Basic Tags

Wondering what else goes into your HTML document? Every HTML document needs a certain amount of tags in order for it to work. You already know that the first and last tags your file needs are the HTML tags to tell your web browser where the HTML in your document begins and ends:

<html>
</html>

Now you need to put in a pair of head tags. These tags hold all of the document's header information, such as the title of the document and such. But, you don't have to worry about that. Just know that you need to put in a pair of head tags, and know that any information put here is not seen by the web browser:

<html>
<head>
</head>

</html>

Speaking of a title, let's go ahead and put in the title tags, as well as the name you want to give to your document. Whatever falls between the title tags will be the title of the document. Then, when anyone views your web page, people will see the title displayed in the title bar located in the upper left hand corner of the web browser. For instance, look up in your browser window now and you'll see that the title of this web page is called Basic Tags. Let's show you an example of how to write the tag. In this instance I am going to use "My First Web Page" as the title:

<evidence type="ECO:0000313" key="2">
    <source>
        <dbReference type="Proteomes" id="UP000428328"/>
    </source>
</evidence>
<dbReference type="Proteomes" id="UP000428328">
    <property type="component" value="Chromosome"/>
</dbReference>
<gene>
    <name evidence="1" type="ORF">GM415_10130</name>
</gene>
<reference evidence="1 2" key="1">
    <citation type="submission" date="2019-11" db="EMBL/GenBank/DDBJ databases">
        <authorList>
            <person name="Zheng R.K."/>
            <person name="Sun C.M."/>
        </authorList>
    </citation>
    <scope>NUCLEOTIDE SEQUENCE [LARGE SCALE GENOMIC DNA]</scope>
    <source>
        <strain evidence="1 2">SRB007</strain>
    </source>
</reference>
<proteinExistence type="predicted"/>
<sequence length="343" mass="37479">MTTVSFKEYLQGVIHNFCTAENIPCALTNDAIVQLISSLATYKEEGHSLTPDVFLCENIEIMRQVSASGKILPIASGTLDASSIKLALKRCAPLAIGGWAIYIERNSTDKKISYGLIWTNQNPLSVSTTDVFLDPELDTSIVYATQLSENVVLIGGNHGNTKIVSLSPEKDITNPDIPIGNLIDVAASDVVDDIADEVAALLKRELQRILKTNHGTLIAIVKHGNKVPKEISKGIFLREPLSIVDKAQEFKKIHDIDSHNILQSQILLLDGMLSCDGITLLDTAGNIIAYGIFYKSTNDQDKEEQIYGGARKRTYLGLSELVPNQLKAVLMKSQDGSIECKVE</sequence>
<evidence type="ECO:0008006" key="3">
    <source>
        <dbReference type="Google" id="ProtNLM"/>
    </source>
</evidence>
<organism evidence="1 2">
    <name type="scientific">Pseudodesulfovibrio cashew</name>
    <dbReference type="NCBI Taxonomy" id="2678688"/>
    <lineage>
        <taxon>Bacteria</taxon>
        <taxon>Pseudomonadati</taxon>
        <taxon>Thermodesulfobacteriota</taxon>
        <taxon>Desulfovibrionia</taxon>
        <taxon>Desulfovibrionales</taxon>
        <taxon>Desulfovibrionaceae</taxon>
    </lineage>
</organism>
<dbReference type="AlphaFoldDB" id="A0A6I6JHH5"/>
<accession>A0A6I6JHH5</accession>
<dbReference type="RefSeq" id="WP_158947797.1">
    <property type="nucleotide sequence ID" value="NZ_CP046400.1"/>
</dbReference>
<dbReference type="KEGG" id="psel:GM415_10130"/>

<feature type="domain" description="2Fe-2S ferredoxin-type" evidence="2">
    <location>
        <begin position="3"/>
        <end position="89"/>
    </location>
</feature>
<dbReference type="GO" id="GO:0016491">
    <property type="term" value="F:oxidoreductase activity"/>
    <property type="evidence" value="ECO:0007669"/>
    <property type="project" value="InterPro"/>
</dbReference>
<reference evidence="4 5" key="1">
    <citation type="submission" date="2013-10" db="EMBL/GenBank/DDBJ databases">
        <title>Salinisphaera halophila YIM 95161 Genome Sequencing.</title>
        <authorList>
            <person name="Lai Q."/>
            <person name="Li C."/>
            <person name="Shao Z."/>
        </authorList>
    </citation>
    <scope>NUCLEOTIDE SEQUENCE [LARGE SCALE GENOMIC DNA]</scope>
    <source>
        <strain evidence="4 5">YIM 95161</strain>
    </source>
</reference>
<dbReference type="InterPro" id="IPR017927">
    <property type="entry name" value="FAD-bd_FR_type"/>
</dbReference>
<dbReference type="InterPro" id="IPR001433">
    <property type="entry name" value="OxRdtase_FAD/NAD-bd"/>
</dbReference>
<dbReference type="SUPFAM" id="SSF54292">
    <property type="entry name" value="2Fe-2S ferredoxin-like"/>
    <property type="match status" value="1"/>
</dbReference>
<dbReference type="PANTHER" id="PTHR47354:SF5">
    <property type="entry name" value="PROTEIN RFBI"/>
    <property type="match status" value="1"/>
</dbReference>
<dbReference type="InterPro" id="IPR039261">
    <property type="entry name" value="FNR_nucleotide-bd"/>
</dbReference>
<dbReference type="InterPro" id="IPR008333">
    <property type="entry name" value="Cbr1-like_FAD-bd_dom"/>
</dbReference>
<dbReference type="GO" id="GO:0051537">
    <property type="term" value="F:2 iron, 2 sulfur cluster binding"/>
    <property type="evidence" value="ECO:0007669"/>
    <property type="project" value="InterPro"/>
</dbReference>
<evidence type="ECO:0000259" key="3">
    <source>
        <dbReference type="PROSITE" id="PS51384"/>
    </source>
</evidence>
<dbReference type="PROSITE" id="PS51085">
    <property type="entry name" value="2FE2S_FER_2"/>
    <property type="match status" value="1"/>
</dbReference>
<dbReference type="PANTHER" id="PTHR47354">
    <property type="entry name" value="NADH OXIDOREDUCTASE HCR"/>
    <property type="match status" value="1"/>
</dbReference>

<html>
<head>
<title>Learning HTML </title>
</head>
</html>

Now, here is the absolute last pair of basic tags that an HTML document needs - the body tags. This pair of tags is the most important because in-between these two tags is where you will put the all the stuff (text, links, graphics, etc.) that you want to be displayed in the window by the web browser:

<html>
<head>
<title>Learning HTML</title>
</head>
<body>
all your stuff will go here
</body>
</html>

This is what your file will look like once you put it all together:

Pretty blah looking, isn't it! Don't worry, you are on your way to learning about all the things that can go between the body tags. This is just your bare-bones HTML document. It contains nothing but the required minimum tags. But, hey, you are going to learn some more. Let's keep going. right arrow

This resource originally created by Deborah Dunk.
Revised and edited by Michael Galloway in 2005 & in 2006.